“Cybercheating” in Academics
""Plagiarism"" is the act of presenting someone else’s ideas or work as your own, without attribution, according to the Pearson dictionary. The integration of technology in classroom settings and homework assignments is assisting in growing the plagiarism epidemic. As endless amounts of information are at students disposal, the temptation to cheat is getting harder to deprive oneself of. The creation of websites where you can pay money for term papers or enter chat rooms with others to swap science projects or math test answers only adds to this issue, and leaves students with little reason to resist.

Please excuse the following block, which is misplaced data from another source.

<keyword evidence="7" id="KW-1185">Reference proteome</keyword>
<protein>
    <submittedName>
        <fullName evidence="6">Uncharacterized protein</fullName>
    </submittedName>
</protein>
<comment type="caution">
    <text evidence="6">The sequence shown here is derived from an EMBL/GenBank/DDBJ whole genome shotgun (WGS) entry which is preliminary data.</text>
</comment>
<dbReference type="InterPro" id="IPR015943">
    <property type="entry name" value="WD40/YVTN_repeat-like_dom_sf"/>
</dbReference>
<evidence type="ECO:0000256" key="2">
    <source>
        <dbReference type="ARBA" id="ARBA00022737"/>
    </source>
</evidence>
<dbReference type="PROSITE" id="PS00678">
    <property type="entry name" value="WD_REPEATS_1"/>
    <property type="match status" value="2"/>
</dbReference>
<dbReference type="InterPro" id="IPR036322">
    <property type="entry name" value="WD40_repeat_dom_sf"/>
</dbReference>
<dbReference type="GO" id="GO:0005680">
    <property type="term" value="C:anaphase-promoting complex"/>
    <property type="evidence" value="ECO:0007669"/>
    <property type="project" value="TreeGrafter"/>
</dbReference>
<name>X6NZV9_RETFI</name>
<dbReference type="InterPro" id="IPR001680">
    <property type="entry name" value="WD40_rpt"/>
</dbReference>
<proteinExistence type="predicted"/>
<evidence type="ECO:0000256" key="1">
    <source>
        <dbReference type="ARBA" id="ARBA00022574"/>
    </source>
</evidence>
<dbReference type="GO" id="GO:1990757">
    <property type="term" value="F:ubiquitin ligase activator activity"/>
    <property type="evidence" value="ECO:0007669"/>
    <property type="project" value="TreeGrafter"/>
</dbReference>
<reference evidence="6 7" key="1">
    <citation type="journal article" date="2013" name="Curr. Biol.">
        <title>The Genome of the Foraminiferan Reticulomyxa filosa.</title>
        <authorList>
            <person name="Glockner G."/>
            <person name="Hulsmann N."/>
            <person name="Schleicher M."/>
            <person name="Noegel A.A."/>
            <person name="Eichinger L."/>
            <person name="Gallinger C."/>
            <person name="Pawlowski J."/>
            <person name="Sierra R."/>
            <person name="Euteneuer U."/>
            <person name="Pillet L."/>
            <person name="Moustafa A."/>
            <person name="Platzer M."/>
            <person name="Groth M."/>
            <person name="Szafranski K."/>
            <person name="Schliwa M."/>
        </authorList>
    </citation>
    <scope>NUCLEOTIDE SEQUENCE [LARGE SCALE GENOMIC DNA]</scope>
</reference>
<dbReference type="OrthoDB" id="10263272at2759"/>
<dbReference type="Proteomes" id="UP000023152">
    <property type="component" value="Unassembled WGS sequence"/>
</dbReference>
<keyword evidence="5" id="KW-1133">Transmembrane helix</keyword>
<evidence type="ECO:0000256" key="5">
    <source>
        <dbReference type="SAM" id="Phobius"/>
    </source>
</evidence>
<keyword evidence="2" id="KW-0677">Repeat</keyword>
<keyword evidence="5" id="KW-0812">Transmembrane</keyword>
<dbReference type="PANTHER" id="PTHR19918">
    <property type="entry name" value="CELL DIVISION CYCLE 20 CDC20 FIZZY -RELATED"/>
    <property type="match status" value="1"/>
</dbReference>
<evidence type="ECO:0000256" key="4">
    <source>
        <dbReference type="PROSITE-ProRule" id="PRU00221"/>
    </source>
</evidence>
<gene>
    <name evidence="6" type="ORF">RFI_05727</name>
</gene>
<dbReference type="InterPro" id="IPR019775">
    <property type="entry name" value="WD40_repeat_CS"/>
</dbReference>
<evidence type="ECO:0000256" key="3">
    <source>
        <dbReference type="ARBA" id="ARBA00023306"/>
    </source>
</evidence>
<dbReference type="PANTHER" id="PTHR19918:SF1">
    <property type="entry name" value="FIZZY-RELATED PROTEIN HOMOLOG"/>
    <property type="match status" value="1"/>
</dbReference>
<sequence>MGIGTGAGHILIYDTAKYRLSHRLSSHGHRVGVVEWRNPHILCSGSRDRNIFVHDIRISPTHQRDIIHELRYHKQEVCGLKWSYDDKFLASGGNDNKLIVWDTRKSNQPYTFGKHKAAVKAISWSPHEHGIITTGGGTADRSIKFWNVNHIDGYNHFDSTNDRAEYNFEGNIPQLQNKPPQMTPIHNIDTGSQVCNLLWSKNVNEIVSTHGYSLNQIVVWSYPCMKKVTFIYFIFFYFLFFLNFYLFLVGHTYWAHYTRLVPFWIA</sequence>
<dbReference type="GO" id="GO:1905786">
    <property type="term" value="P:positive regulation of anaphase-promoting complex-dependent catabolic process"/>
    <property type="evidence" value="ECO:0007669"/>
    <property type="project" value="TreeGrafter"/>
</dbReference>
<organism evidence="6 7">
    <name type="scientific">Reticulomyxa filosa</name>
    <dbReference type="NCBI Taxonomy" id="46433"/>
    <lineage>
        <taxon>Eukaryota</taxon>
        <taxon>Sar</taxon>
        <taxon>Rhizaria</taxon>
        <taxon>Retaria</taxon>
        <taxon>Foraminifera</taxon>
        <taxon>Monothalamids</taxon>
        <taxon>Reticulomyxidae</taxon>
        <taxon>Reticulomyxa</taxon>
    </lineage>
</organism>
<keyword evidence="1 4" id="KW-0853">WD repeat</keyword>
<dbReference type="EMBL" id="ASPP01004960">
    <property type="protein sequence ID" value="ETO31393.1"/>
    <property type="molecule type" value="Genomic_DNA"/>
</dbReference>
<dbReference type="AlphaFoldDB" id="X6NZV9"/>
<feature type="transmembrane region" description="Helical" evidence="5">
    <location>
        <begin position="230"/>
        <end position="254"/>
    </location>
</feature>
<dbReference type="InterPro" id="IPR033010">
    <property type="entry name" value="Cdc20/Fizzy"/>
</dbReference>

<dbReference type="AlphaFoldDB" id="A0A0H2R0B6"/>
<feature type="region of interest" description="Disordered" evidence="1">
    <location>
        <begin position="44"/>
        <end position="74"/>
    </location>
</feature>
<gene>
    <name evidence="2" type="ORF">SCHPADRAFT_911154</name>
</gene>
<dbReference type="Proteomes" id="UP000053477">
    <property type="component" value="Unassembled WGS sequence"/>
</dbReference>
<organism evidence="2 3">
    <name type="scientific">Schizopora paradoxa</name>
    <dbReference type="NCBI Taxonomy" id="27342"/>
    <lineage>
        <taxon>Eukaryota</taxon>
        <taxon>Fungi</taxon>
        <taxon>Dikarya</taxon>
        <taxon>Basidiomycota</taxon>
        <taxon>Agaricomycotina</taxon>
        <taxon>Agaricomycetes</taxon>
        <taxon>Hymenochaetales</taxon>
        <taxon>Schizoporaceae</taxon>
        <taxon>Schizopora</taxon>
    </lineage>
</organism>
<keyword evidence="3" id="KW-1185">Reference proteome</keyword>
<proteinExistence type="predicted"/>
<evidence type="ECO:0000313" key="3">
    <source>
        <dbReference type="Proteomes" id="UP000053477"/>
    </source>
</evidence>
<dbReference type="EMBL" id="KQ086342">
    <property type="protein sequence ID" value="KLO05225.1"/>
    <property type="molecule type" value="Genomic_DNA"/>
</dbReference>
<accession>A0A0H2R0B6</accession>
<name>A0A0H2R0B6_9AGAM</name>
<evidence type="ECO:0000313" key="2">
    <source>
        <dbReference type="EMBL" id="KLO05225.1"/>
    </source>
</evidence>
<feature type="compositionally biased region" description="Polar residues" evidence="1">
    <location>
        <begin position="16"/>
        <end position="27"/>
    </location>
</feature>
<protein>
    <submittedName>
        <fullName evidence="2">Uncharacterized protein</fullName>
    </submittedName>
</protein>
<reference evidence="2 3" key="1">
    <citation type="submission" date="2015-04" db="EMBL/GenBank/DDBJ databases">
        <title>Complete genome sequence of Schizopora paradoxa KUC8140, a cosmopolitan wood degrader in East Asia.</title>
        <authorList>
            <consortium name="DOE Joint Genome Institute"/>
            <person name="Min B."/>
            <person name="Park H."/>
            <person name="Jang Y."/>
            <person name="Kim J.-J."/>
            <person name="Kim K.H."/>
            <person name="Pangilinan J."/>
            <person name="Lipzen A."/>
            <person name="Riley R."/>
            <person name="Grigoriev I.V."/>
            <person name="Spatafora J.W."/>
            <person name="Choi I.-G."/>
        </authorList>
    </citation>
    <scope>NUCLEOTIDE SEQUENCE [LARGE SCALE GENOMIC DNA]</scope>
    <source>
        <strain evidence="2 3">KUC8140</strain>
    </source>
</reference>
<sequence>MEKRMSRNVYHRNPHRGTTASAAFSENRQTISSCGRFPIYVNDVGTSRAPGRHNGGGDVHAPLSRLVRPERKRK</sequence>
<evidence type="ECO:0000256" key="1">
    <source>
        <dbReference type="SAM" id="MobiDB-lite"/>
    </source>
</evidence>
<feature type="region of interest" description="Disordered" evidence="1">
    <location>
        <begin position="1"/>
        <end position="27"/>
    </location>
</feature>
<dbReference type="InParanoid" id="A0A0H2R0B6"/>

Development of Cheating
Cheating has become significantly more prevalent in schools. It was shown that 50 years ago, only 1 in 5 college students admitted to having cheated in high school. Today, anywhere from 75 to 98 percent of students have. As technology becomes a central source of information and socialization in kids lives, children begin committing illegal acts pertaining to academic values at a younger age. 64.1% of children ages 6 to 11 have computers at home, and 24.7% of them are using the Internet. The deterioration of ethics in academic integrity and honesty seems to be closely related to the Internet, and this correlation is driving the cheating phenomena out of control.